Nothing is more basic to human well-being than having enough nutritious food to eat. Yet one in every eight people in the world — 842 million — are trapped in a cycle of hunger and poverty.
The reality is that most of the world doesn't have the benefit of picking up food from the corner store — they grow it themselves. Hunger is a crisis when disaster ruins the harvest. It is a cycle when families cannot grow or buy enough to lead healthy, productive lives, and when the effects of malnutrition are passed on to the next generation.
When food shortages occur due to drought and conflict, Mercy Corps helps prevent hunger and treat malnutrition in the most vulnerable — children, pregnant women, the elderly and the displaced. We distribute vouchers, cash or emergency rations, working with local suppliers to speed delivery, save money and boost local economies.
In addition to emergency responses, we focus on long-term solutions that build future food security.
Mercy Corps helps famers manage their land, increase their harvests and diversify crops to produce a larger, more nutritious, and stable food supply. By teaching nutrition and hygiene, we ensure families can utilize their resources to boost their health. And we connect farmers with new markets and introduce more efficient methods of tending productive livestock and processing and storing crops to increase incomes for years to come.
All stories about Agriculture & Food
Fasting for the poor and hungry March 31, 2011
For the last four days, I've been helping fight hunger by changing my diet. I've chosen a diet similar to that of many of the people Mercy Corps works with around the world: basic staple foods like rice, beans, greens and a bit of fruit.
Kosovo: A life-changing project for a Roma community March 30, 2011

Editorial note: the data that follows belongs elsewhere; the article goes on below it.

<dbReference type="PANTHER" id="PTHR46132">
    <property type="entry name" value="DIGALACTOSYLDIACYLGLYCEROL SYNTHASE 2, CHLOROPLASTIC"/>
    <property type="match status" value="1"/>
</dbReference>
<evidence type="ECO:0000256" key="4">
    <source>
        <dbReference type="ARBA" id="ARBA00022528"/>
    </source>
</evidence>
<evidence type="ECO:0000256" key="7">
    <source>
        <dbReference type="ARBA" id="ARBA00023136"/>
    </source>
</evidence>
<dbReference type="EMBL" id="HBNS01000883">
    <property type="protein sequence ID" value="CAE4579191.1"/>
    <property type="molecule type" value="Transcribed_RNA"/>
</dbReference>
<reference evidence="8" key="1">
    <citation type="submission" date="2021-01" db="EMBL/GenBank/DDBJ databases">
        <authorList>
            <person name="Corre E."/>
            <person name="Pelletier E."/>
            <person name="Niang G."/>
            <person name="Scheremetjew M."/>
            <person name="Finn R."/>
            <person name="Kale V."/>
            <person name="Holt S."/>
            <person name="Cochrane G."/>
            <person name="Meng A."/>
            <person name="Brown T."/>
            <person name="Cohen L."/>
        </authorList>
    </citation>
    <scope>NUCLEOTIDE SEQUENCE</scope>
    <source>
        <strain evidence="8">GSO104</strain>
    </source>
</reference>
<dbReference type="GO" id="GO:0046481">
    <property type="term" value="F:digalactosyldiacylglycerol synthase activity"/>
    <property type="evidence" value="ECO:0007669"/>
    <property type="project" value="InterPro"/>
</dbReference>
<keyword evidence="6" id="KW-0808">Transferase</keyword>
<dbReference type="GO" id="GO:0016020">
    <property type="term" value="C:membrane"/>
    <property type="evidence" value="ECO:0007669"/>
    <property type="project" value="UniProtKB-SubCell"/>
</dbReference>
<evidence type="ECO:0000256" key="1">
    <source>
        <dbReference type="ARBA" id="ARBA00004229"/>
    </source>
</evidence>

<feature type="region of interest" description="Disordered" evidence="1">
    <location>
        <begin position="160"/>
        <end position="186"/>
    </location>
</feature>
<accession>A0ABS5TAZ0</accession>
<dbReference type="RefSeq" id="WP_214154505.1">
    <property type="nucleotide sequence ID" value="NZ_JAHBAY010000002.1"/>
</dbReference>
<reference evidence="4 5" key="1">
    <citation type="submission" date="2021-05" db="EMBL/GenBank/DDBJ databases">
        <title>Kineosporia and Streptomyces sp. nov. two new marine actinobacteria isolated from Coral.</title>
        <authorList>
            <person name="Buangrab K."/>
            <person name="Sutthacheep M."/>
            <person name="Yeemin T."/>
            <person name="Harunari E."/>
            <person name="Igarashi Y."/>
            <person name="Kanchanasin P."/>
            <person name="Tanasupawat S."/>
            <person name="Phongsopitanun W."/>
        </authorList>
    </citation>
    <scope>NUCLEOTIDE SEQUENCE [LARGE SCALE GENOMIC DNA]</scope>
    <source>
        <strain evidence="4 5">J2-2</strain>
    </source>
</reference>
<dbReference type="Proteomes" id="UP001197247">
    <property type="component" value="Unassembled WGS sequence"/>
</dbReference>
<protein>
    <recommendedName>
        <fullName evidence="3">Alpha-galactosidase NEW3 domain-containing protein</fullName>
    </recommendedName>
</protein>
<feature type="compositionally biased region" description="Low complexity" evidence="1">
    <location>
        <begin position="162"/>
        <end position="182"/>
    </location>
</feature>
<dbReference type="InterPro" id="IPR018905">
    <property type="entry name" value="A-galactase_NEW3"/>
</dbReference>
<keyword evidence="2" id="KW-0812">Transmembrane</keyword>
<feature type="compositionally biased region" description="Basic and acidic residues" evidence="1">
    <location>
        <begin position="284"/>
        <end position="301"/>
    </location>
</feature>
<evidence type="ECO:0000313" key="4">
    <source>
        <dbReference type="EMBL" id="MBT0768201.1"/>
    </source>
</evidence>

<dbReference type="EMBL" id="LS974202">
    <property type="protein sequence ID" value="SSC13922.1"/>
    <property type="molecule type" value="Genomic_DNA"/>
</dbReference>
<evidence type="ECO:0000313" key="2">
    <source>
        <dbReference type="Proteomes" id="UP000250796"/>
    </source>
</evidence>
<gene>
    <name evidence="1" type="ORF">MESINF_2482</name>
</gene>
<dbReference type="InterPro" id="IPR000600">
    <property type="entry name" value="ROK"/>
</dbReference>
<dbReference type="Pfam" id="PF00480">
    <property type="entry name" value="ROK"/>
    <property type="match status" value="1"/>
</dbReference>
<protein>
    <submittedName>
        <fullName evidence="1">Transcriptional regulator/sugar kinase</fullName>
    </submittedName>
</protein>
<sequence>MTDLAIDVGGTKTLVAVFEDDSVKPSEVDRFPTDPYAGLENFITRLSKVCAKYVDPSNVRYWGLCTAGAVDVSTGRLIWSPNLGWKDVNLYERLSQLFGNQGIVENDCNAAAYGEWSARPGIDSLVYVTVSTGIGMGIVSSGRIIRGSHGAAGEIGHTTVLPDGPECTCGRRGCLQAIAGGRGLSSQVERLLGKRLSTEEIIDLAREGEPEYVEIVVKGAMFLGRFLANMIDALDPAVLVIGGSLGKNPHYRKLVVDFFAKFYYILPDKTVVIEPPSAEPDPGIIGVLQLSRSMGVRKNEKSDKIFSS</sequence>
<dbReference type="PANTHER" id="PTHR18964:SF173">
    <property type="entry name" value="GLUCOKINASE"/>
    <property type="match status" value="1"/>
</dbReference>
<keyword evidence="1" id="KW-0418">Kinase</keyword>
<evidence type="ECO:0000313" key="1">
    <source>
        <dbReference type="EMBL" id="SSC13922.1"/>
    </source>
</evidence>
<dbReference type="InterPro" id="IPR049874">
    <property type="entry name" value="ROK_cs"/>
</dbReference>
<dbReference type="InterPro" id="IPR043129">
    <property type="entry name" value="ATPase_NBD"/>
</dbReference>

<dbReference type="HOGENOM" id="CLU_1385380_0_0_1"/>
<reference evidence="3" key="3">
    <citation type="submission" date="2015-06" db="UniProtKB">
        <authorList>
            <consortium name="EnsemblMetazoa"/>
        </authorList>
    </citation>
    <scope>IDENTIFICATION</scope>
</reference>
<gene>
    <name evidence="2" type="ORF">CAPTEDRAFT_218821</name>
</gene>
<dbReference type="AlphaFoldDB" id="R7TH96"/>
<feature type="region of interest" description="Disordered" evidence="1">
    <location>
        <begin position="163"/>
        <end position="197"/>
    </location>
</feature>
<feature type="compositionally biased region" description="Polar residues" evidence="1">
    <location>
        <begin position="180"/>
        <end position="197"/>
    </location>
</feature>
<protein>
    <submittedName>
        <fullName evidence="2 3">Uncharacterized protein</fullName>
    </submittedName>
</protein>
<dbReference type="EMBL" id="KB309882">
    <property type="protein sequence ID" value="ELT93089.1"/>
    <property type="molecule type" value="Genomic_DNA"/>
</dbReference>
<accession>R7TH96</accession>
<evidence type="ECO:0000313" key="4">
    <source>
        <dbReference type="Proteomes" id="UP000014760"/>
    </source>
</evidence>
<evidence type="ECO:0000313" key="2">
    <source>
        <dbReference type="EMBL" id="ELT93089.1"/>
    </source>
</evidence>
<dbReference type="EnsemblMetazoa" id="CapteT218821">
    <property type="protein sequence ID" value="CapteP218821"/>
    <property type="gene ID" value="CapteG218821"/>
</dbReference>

Ramadan Sahiti is a 37-year-old Roma farmer from the village of Koshare/Košare in southern Kosovo.
Timor-Leste: Farmers in Timor-Leste store up for a better future March 22, 2011
The road to Ainaro District from Dili —the capital city of Timor-Leste, one of the world's newest countries — has never been as bad as it is now, at least in my experience.
Somalia: A lot has changed February 16, 2011
It was a long journey full of rough terrains and sleepless nights while we were assessing the areas that have been hit by droughts in the Bari Region of Puntland, Somalia. Farmers and pastoralists lost most of their assets and suffered from lack of water.
Myanmar: Small animals bring big dreams February 11, 2011
Cyclone Nargis, which devastated large swaths of Myanmar (known also as Burma) in 2008, took everything from residents like 59-year-old Daw Hla Kyi — including her livestock.
Iraq: VIDEO: "Sadness has become my food and my clothes" February 1, 2011
Over the course of the week and a half I've been in northern Iraq so far, I've seen — and heard — a lot about Kurdish culture. It's extremely hospitable, thoughtful and fiercely passionate.
Iraq: Finding the story January 30, 2011
I work with Awatif in southern Iraq, but we had to travel across the country to get to know one another.
Zimbabwe: Urban gardens nourish families and communities January 17, 2011
Until last year, 81-year-old Lucia Mbanje and her family of six, all residents of impoverished Sakubva township in Mutare, could not afford a balanced diet due to the prohibitive cost of vegetables in Zimbabwe as a result of the economic crisis.
Haiti: Interviews in the camps, a year later January 11, 2011
A few days ago, I went out to the Mojapta displacement camp, where Mercy Corps is providing clean water and sanitation to families, to ask earthquake survivors about their experiences today — and of the last year. Gilberte Jean, 23
Indonesia: Bringing healthy street food to Tegal Alur December 27, 2010
“Hi friends! Come to My Child's Café… choose and get various healthy snacks here,” said a catchy jingle that played during over the grand opening of My Child Café and its healthy kitchen in West Jakarta's impoverished Tegal Alur neighborhood.